Children with ADHD are seldom heard, but it is their insights into the condition that should guide the way we treat them, says Ilina Singh
It has to move, it has to get out. It has like a hundred arms and legs and it's punching at me from the inside. It feels like there's this alien inside me."
This is the voice of a child with attention deficithyperactivity disorder (ADHD). Although this is the fastest growing child psychiatric disorder in the world, the voices of the children affected are seldom heard.
Experts argue whether ADHD is a matter of nature (genes, brain chemistry and neuroanatomy), or nurture (parenting, schooling and culture). This unproductive debate is particularly passionate in the case of ADHD because most diagnosed children are treated with drugs. But there is almost no existing research that brings the voices of children to bear on our understanding of what ADHD is and what psychostimulant treatment does.
We need to know how they feel because, whatever the cause of these children's problems, the most important thing is to help them succeed.
Interviews we carried out as part of research funded by the Wellcome Trust (visit www.addingvoices.com) and a consulting project for the National Institute for Clinical Excellence ADHD Diagnosis Guideline provide important insights.
We found that, even when a child is on medication, ADHD can be an uncontrollable physical experience.
Sometimes children with ADHD need to move around in ways that are not possible inside the classroom, and the effort it takes to contain themselves makes it impossible for them to focus on classroom work. Children speak gratefully about teachers who develop creative, non-punitive strategies that allow them to temporarily unleash the "alien".
Some teachers send children into the corridor or to the sports hall; one teacher allows an 11-year-old boy to visit the school's reception class where he can move around more freely. Children who discuss strategies with their teachers before they are implemented also feel supported and included in the classroom context.
Some teachers, it emerged, are unknowingly contributing to the stigma surrounding ADHD and drug treatment. One girl says: "If I'm not listening or I'm throwing things, she (the teacher) will say: 'Did you take your medicine?' She says it in front of everyone. She's given up on me. Everything I do that's bad, she thinks it's because I haven't taken my medicine."
It is possible to support children with ADHD-type behaviour without shaming them. Medication is by no means a panacea; it helps children with ADHD better control their behaviour, but many will still struggle more than the average child.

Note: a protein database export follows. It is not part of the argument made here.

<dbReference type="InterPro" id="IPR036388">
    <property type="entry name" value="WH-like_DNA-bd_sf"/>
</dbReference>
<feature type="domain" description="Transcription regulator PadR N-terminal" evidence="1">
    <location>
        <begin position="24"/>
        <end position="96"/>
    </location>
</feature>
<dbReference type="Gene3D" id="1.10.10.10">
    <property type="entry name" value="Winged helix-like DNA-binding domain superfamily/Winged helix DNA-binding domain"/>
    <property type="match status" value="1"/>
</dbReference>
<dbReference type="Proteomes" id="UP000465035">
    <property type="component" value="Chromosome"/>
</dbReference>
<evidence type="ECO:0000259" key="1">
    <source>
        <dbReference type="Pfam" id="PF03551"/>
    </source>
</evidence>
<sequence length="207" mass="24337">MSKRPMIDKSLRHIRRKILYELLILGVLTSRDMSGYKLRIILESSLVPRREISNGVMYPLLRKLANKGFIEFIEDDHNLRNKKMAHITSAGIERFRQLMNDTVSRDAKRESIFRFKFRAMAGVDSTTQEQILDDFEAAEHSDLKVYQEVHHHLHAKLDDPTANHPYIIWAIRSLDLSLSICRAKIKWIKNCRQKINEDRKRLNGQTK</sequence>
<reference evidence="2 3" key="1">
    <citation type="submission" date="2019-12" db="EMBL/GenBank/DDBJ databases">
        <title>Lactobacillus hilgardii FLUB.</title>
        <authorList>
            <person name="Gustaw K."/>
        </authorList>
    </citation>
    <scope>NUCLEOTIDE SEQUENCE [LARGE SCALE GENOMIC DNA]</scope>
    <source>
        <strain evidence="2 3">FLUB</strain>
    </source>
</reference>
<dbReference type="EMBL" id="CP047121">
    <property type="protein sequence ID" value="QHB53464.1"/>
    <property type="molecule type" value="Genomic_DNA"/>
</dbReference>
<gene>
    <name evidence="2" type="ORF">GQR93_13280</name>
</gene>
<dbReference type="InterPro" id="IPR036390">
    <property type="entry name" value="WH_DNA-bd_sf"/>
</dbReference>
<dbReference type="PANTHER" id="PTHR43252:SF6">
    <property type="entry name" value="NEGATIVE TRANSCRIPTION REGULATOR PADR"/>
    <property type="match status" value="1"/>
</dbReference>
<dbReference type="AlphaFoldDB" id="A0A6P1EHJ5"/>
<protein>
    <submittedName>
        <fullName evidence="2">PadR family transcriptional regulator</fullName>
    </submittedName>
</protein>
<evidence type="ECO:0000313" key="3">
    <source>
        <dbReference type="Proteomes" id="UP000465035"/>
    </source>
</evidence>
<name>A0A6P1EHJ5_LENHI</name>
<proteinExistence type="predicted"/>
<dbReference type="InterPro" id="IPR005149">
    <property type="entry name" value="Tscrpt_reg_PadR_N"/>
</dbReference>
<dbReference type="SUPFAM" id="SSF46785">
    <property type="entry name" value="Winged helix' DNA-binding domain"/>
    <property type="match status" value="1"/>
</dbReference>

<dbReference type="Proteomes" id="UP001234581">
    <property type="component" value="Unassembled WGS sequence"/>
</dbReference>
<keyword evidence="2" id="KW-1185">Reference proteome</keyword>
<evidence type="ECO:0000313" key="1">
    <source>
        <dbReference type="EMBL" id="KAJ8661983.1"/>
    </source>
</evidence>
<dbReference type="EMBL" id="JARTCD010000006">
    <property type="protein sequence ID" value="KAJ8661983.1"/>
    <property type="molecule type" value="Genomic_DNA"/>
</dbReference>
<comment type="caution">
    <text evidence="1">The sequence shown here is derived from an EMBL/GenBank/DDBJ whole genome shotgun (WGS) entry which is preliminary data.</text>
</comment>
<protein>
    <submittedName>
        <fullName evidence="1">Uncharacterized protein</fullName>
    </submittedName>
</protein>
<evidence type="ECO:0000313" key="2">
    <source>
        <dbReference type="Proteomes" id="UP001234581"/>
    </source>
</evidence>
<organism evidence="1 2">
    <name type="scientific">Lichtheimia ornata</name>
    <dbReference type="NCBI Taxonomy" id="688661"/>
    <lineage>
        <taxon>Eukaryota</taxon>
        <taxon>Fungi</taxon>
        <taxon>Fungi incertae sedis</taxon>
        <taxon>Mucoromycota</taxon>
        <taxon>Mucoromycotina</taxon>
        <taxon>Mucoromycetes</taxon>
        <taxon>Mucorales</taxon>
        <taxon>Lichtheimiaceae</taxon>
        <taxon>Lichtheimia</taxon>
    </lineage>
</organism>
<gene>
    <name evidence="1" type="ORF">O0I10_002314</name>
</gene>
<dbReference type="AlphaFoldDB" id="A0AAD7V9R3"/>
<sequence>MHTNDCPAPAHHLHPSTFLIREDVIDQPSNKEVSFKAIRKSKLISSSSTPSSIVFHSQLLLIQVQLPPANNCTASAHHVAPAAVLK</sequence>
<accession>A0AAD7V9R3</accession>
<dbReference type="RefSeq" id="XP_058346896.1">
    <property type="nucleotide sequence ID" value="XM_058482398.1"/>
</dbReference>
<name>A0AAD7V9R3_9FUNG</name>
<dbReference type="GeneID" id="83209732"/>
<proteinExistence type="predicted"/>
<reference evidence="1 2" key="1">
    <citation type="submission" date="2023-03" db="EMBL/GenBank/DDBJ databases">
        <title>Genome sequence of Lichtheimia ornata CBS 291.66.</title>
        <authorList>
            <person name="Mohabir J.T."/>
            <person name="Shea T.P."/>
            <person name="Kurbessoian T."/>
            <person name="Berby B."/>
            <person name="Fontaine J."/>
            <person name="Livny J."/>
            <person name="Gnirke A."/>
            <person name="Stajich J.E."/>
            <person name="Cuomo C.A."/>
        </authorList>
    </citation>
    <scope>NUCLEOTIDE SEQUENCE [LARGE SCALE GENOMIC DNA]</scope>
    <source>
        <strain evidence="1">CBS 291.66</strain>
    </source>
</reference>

Children with ADHD frequently report being bullied at school. "They call me 'mental' and 'sicko' and 'druggie' (because of having to take medication for ADHD)," says one boy. "I'll start fighting them, but sometimes my friends hold me back. They know I'll get into trouble for it."
But the children don't think teachers are aware of the bullying. When teachers do get involved, they say, they often blame the fighting on the child's ADHD, rather than on the real source of the problem: the bullying.
Friendships emerge as a key protective factor for children with ADHD. Yet many have trouble making friends. When these children do have friends, they report higher levels of self-esteem and less fighting. Teachers can encourage supportive friendships and they can watch for stigmatising bullying that results in fights.
Children also remind us that physical play is an important part of childhood - and that behaving "badly" can feel good.
"I know it's wrong and everything, but fighting feels good. It's powerful and energy," says one boy.
Schools provide too little playtime and the kind of play allowed is restricted. Children with ADHD may need the outlet of physical play more than other children, but they are also more likely to receive punishments that involve a loss of playtime. This is not just bad for the child, it's bad for the teacher and the classroom. Teachers should find more active punishments for children with ADHD, such as cleaning up lunchrooms or classrooms or gym equipment, or requiring children to do press-ups or star jumps.
There is clearly insufficient acknowledgement by adults of children's (especially boys') pleasure in rough, physical play.
Providing support and discovering creative outlets for pupils with excess energy who have trouble with focus and attention will benefit most school-age children, not just those with a diagnosis of ADHD
Ilina Singh is a Wellcome Trust university lecturer in bioethics and society at the London School of Economics and Political Science
Diller, L. (1997). Running on Ritalin. New York: Bantam Books
Singh, I. (2007). Clinical implications of ethical concepts: The case of children taking stimulants for ADHD. Child Psychology and Psychiatry, 12(2), 167-182.